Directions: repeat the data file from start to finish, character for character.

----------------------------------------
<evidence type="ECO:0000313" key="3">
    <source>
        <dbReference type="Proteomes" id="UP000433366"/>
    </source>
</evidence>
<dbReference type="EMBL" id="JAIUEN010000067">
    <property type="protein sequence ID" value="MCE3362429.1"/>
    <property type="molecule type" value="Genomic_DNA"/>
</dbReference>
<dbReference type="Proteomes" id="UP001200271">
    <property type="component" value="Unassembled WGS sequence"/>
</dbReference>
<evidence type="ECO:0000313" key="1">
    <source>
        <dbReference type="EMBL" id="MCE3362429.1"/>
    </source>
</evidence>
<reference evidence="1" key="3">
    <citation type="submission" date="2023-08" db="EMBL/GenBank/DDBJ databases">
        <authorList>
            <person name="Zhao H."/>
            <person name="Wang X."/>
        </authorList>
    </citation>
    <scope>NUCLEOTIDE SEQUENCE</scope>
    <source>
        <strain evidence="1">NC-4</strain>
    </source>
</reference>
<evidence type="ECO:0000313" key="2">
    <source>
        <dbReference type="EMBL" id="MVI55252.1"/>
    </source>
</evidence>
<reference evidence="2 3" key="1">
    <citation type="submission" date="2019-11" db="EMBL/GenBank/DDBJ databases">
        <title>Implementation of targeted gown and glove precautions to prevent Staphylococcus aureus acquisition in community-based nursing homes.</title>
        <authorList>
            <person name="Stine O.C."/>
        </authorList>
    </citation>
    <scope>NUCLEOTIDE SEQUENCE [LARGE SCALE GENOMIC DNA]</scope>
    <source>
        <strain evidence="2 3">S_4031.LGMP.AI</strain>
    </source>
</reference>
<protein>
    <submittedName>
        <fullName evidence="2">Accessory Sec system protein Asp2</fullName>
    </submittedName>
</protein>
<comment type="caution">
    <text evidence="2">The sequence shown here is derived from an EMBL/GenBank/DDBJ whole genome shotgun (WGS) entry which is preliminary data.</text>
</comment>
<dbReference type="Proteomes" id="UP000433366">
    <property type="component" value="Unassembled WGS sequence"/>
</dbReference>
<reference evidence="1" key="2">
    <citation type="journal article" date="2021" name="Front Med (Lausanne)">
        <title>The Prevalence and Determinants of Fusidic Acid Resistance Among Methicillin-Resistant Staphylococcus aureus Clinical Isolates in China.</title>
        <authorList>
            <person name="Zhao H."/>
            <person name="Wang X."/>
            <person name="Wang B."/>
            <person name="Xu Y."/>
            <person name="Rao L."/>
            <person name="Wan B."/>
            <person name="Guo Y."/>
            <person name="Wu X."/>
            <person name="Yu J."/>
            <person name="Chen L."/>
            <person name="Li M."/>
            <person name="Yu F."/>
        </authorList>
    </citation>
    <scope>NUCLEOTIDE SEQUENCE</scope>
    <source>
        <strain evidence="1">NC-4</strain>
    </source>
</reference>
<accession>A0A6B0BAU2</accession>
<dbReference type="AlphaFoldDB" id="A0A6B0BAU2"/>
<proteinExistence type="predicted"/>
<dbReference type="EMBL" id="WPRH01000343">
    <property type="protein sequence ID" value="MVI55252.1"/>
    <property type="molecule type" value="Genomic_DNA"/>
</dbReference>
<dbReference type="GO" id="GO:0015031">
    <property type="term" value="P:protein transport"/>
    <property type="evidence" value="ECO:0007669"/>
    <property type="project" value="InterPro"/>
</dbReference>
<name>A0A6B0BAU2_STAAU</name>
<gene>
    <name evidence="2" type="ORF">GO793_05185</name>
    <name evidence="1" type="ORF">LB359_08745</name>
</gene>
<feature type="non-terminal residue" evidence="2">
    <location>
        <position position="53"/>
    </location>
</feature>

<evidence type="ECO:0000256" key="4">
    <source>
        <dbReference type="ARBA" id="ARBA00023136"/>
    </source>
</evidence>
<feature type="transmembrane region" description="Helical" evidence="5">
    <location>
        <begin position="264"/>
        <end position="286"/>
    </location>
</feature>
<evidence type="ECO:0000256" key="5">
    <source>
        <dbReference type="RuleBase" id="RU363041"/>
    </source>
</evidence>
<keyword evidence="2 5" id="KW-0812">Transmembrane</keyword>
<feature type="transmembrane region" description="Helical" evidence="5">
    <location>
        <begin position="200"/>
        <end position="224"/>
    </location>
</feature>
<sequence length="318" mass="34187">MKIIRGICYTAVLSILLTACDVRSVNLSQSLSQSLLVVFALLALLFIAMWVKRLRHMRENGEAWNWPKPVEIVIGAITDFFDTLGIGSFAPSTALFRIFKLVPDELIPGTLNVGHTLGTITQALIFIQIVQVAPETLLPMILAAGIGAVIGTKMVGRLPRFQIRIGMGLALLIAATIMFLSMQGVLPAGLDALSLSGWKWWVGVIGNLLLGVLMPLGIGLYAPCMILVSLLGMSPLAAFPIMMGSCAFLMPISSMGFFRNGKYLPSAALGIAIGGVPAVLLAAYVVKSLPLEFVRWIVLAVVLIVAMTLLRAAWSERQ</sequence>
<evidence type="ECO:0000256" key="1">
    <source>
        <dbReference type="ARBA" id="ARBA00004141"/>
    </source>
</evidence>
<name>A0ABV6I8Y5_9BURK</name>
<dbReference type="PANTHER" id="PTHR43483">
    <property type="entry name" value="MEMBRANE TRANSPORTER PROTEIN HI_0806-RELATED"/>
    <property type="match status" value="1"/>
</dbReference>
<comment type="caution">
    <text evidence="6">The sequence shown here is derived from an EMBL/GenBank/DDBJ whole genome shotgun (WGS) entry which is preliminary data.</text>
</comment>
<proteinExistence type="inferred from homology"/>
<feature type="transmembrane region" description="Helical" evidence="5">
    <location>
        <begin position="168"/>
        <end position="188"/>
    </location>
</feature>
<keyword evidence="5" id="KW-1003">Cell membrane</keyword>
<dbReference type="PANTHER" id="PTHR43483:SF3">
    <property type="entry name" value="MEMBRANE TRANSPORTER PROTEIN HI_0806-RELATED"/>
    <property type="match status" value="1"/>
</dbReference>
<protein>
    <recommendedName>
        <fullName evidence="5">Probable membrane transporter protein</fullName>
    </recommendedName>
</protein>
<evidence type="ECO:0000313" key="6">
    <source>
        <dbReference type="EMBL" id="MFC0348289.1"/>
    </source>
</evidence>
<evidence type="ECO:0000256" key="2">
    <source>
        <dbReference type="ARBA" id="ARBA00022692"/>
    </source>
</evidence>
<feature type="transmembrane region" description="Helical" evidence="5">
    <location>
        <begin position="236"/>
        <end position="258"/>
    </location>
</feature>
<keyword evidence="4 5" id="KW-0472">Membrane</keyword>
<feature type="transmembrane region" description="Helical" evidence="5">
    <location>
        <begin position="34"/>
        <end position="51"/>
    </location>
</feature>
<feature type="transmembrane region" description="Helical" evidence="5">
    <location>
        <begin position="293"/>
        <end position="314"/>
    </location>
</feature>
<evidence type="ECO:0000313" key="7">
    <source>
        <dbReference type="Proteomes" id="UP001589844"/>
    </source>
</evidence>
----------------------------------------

<evidence type="ECO:0000313" key="3">
    <source>
        <dbReference type="Proteomes" id="UP000433366"/>
    </source>
</evidence>
<dbReference type="EMBL" id="JAIUEN010000067">
    <property type="protein sequence ID" value="MCE3362429.1"/>
    <property type="molecule type" value="Genomic_DNA"/>
</dbReference>
<dbReference type="Proteomes" id="UP001200271">
    <property type="component" value="Unassembled WGS sequence"/>
</dbReference>
<evidence type="ECO:0000313" key="1">
    <source>
        <dbReference type="EMBL" id="MCE3362429.1"/>
    </source>
</evidence>
<reference evidence="1" key="3">
    <citation type="submission" date="2023-08" db="EMBL/GenBank/DDBJ databases">
        <authorList>
            <person name="Zhao H."/>
            <person name="Wang X."/>
        </authorList>
    </citation>
    <scope>NUCLEOTIDE SEQUENCE</scope>
    <source>
        <strain evidence="1">NC-4</strain>
    </source>
</reference>
<evidence type="ECO:0000313" key="2">
    <source>
        <dbReference type="EMBL" id="MVI55252.1"/>
    </source>
</evidence>
<reference evidence="2 3" key="1">
    <citation type="submission" date="2019-11" db="EMBL/GenBank/DDBJ databases">
        <title>Implementation of targeted gown and glove precautions to prevent Staphylococcus aureus acquisition in community-based nursing homes.</title>
        <authorList>
            <person name="Stine O.C."/>
        </authorList>
    </citation>
    <scope>NUCLEOTIDE SEQUENCE [LARGE SCALE GENOMIC DNA]</scope>
    <source>
        <strain evidence="2 3">S_4031.LGMP.AI</strain>
    </source>
</reference>
<protein>
    <submittedName>
        <fullName evidence="2">Accessory Sec system protein Asp2</fullName>
    </submittedName>
</protein>
<comment type="caution">
    <text evidence="2">The sequence shown here is derived from an EMBL/GenBank/DDBJ whole genome shotgun (WGS) entry which is preliminary data.</text>
</comment>
<dbReference type="Proteomes" id="UP000433366">
    <property type="component" value="Unassembled WGS sequence"/>
</dbReference>
<reference evidence="1" key="2">
    <citation type="journal article" date="2021" name="Front Med (Lausanne)">
        <title>The Prevalence and Determinants of Fusidic Acid Resistance Among Methicillin-Resistant Staphylococcus aureus Clinical Isolates in China.</title>
        <authorList>
            <person name="Zhao H."/>
            <person name="Wang X."/>
            <person name="Wang B."/>
            <person name="Xu Y."/>
            <person name="Rao L."/>
            <person name="Wan B."/>
            <person name="Guo Y."/>
            <person name="Wu X."/>
            <person name="Yu J."/>
            <person name="Chen L."/>
            <person name="Li M."/>
            <person name="Yu F."/>
        </authorList>
    </citation>
    <scope>NUCLEOTIDE SEQUENCE</scope>
    <source>
        <strain evidence="1">NC-4</strain>
    </source>
</reference>
<accession>A0A6B0BAU2</accession>
<dbReference type="AlphaFoldDB" id="A0A6B0BAU2"/>
<proteinExistence type="predicted"/>
<dbReference type="EMBL" id="WPRH01000343">
    <property type="protein sequence ID" value="MVI55252.1"/>
    <property type="molecule type" value="Genomic_DNA"/>
</dbReference>
<dbReference type="GO" id="GO:0015031">
    <property type="term" value="P:protein transport"/>
    <property type="evidence" value="ECO:0007669"/>
    <property type="project" value="InterPro"/>
</dbReference>
<name>A0A6B0BAU2_STAAU</name>
<gene>
    <name evidence="2" type="ORF">GO793_05185</name>
    <name evidence="1" type="ORF">LB359_08745</name>
</gene>
<feature type="non-terminal residue" evidence="2">
    <location>
        <position position="53"/>
    </location>
</feature>

<evidence type="ECO:0000256" key="4">
    <source>
        <dbReference type="ARBA" id="ARBA00023136"/>
    </source>
</evidence>
<feature type="transmembrane region" description="Helical" evidence="5">
    <location>
        <begin position="264"/>
        <end position="286"/>
    </location>
</feature>
<evidence type="ECO:0000256" key="5">
    <source>
        <dbReference type="RuleBase" id="RU363041"/>
    </source>
</evidence>
<keyword evidence="2 5" id="KW-0812">Transmembrane</keyword>
<feature type="transmembrane region" description="Helical" evidence="5">
    <location>
        <begin position="200"/>
        <end position="224"/>
    </location>
</feature>
<sequence length="318" mass="34187">MKIIRGICYTAVLSILLTACDVRSVNLSQSLSQSLLVVFALLALLFIAMWVKRLRHMRENGEAWNWPKPVEIVIGAITDFFDTLGIGSFAPSTALFRIFKLVPDELIPGTLNVGHTLGTITQALIFIQIVQVAPETLLPMILAAGIGAVIGTKMVGRLPRFQIRIGMGLALLIAATIMFLSMQGVLPAGLDALSLSGWKWWVGVIGNLLLGVLMPLGIGLYAPCMILVSLLGMSPLAAFPIMMGSCAFLMPISSMGFFRNGKYLPSAALGIAIGGVPAVLLAAYVVKSLPLEFVRWIVLAVVLIVAMTLLRAAWSERQ</sequence>
<evidence type="ECO:0000256" key="1">
    <source>
        <dbReference type="ARBA" id="ARBA00004141"/>
    </source>
</evidence>
<name>A0ABV6I8Y5_9BURK</name>
<dbReference type="PANTHER" id="PTHR43483">
    <property type="entry name" value="MEMBRANE TRANSPORTER PROTEIN HI_0806-RELATED"/>
    <property type="match status" value="1"/>
</dbReference>
<comment type="caution">
    <text evidence="6">The sequence shown here is derived from an EMBL/GenBank/DDBJ whole genome shotgun (WGS) entry which is preliminary data.</text>
</comment>
<proteinExistence type="inferred from homology"/>
<feature type="transmembrane region" description="Helical" evidence="5">
    <location>
        <begin position="168"/>
        <end position="188"/>
    </location>
</feature>
<keyword evidence="5" id="KW-1003">Cell membrane</keyword>
<dbReference type="PANTHER" id="PTHR43483:SF3">
    <property type="entry name" value="MEMBRANE TRANSPORTER PROTEIN HI_0806-RELATED"/>
    <property type="match status" value="1"/>
</dbReference>
<protein>
    <recommendedName>
        <fullName evidence="5">Probable membrane transporter protein</fullName>
    </recommendedName>
</protein>
<evidence type="ECO:0000313" key="6">
    <source>
        <dbReference type="EMBL" id="MFC0348289.1"/>
    </source>
</evidence>
<evidence type="ECO:0000256" key="2">
    <source>
        <dbReference type="ARBA" id="ARBA00022692"/>
    </source>
</evidence>
<feature type="transmembrane region" description="Helical" evidence="5">
    <location>
        <begin position="236"/>
        <end position="258"/>
    </location>
</feature>
<keyword evidence="4 5" id="KW-0472">Membrane</keyword>
<feature type="transmembrane region" description="Helical" evidence="5">
    <location>
        <begin position="34"/>
        <end position="51"/>
    </location>
</feature>
<feature type="transmembrane region" description="Helical" evidence="5">
    <location>
        <begin position="293"/>
        <end position="314"/>
    </location>
</feature>
<evidence type="ECO:0000313" key="7">
    <source>
        <dbReference type="Proteomes" id="UP001589844"/>
    </source>
</evidence>